Thank you so much to the team at Atria Books for reaching out to me and inviting me to be a part of the Blogger Tour for Head Over Heels by Hannah Orenstein. It’s been a while since I’ve had so much fun reading a book. Reading the synopsis of Orenstein’s newest novel got me so excited. Gymnastics was the first sport I did as a child. I never did it competitively, but I loved my time in the sport. It is still my favorite sport to watch during the Olympics. When I saw that Head Over Heels is about a retired gymnast, I gravitated towards it instantly. I also appreciated that the author included a note to the reader in the beginning of the book. While the events of the book surround the lead up to and pursuit of the 2020 Olympics in Tokyo, we all now know that they will not be happening this year due to the COVID-19 pandemic. Most of us are also well aware that countless gymnasts have spoken out about USA Gymnastics national team doctor, Larry Nassar, who sexually abused so many young women over the years. This topic is also covered in the novel so if that is a triggering topic for you, proceed with caution. Hannah Orenstein invites us to “escape into a world in which the coronavirus pandemic does not happen, the  Olympics go on as planned, and gymnasts deserving of justice chase their dreams.”
Avery Abrams had trained as a gymnast for her entire life to chase her dreams of being an Olympian. But at the 2012 Olympic Trials, she suffered an accident and injury that ended those dreams forever. Her best friend Jasmine, however, made the team and went on to be an Olympic champion and married their strict, emotionally abusive coach, Dimitri. After the end of her long-term relationship with football star, Tyler, Avery heads home to Massachusetts to figure out the next step in her life. During dinner one night with her parents, she receives a phone call from former fellow gymnast, Ryan, asking her to return to her old gym, Summit, to help train Hallie, a young 2020 Olympic hopeful. She returns to the world of gymnastics but is not prepared for the chemistry she discovers between herself and Ryan. When a scandal hits the gymnastics world, Avery must re-evaluate her place in this world.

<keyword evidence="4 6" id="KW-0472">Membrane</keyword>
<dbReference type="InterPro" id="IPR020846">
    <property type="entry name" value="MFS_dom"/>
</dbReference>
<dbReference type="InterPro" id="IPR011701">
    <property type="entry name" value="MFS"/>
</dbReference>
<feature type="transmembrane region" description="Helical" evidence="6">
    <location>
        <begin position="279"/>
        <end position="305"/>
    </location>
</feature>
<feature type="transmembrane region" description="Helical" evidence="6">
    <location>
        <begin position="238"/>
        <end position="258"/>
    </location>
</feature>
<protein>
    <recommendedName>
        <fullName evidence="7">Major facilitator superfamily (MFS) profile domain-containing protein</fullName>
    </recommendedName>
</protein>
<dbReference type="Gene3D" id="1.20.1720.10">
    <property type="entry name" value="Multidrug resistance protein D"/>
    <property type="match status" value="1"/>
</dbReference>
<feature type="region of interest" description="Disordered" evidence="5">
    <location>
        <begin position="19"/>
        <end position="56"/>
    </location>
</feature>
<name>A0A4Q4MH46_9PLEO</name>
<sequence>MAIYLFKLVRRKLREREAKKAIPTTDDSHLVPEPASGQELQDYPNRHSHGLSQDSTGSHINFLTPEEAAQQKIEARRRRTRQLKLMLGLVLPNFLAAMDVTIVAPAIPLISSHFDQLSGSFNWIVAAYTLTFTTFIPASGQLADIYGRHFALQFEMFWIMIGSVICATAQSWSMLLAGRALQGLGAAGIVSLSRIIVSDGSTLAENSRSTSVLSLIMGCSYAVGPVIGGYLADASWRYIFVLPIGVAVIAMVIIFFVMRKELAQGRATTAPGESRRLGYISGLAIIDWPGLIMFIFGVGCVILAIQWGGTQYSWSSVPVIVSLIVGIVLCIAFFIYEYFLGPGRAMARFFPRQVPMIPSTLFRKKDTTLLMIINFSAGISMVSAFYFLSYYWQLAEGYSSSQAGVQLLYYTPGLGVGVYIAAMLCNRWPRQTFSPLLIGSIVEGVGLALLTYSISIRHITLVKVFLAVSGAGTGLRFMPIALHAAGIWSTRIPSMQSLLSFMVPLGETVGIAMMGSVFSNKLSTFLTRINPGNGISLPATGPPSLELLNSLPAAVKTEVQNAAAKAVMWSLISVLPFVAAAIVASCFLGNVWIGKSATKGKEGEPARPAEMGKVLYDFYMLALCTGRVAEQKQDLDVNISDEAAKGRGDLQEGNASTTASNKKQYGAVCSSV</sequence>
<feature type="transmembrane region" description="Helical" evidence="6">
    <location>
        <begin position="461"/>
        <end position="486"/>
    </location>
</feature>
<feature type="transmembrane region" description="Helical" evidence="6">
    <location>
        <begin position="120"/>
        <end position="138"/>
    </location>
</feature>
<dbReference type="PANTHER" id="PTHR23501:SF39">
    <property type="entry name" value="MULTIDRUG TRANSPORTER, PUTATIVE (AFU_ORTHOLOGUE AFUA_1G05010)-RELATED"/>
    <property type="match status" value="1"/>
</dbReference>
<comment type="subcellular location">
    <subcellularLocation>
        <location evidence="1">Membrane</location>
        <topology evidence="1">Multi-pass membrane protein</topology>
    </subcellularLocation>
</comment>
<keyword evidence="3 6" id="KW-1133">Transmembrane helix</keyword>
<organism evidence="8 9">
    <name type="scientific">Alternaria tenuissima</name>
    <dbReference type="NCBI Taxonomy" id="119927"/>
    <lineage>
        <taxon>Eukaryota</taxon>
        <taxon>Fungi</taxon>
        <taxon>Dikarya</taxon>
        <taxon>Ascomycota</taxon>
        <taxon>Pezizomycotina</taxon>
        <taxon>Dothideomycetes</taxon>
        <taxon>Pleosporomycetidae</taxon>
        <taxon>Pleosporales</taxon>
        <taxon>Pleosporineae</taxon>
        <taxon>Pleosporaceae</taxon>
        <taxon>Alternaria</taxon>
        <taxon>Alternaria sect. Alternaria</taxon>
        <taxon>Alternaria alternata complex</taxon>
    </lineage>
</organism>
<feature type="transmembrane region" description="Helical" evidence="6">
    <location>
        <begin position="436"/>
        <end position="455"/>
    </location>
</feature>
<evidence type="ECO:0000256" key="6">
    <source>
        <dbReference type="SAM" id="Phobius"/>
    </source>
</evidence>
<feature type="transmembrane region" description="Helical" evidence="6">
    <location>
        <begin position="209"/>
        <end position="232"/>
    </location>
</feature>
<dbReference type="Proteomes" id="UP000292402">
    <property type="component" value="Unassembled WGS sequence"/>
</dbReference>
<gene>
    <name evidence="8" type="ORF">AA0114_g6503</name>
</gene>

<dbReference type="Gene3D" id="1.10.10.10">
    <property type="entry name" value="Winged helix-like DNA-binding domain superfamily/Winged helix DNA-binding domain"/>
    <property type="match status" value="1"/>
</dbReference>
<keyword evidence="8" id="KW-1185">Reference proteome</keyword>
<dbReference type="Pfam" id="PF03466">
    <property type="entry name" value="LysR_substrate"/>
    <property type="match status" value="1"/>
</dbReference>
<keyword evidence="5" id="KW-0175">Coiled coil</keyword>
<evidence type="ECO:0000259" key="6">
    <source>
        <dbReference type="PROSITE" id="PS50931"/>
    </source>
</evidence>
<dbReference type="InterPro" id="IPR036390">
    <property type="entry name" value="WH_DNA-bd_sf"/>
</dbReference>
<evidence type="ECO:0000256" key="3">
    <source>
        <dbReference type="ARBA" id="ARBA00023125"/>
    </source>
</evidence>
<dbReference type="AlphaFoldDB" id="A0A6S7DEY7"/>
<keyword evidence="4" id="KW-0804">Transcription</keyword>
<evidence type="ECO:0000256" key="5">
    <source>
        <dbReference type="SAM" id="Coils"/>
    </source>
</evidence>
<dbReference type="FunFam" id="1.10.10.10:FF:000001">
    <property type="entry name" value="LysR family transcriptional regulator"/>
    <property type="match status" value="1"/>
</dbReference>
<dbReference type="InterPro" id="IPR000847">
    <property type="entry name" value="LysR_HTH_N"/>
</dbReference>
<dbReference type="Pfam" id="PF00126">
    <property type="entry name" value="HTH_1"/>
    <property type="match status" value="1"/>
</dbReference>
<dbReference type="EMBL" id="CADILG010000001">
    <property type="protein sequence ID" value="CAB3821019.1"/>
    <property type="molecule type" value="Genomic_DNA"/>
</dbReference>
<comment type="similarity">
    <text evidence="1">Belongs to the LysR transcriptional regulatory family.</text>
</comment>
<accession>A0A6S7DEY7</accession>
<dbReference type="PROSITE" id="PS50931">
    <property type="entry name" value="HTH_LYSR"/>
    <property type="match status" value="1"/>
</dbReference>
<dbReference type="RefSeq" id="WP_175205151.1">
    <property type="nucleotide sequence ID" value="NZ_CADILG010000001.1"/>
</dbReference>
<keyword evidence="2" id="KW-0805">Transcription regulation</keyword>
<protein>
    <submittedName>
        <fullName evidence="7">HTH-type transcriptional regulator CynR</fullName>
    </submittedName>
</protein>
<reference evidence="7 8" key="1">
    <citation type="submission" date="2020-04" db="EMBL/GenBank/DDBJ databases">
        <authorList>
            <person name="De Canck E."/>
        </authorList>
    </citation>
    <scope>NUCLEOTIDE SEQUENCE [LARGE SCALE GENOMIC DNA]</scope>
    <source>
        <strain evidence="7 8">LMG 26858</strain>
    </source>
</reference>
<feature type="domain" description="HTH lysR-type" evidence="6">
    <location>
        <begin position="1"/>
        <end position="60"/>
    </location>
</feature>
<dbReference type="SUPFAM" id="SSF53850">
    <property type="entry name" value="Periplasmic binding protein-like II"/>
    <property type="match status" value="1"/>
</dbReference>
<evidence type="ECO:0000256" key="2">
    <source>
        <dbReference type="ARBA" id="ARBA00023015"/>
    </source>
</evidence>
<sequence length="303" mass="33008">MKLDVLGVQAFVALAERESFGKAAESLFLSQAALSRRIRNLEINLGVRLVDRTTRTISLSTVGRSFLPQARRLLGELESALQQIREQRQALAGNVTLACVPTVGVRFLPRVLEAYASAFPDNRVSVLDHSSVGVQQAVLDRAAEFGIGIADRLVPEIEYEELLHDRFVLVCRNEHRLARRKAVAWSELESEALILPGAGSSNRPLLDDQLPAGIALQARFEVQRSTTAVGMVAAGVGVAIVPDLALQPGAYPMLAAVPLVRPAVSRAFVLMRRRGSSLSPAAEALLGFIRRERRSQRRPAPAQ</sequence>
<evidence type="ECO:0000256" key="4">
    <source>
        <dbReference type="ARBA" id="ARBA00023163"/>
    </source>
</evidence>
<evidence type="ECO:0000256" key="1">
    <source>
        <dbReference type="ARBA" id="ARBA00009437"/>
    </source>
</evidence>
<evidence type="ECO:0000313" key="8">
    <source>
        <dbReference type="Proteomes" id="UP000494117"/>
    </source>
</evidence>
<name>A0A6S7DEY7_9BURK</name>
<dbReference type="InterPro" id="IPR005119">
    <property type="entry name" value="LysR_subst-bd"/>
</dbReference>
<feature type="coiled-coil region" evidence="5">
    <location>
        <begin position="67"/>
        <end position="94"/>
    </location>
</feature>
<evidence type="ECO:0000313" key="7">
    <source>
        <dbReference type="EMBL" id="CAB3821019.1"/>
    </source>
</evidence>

One of my favorite themes that I took away from Head Over Heels is that of female friendship. Since elite gymnastics is such a highly competitive sport, I did not expect to learn so much about the friendship between gymnasts and the power of sticking together. On a personal level, I obviously related heavily to Avery’s breakup with her ex-boyfriend Tyler (insert big exaggerated eye roll at how close to home this hits). I’ve had to re-evaluate my own life and what my future looks like now that it will not look the way that I thought it would. I think so many of us can relate to having our world’s turned upside down in so many ways, especially right now. Avery’s story teaches us so much about using that to fuel us into our next life chapter, and I am so grateful to have discovered and read this book at this moment in my life.
Head Over Heels comes out this Tuesday June 23rd! Check out the link below to order your copy! Thank you again to the team at Atria Books for inviting to be a stop along this Blogger Tour!
Click HERE to order Head Over Heels from Chicago’s only Black woman owned bookstore, SemiColonChi!
TW: sexual abuse discussed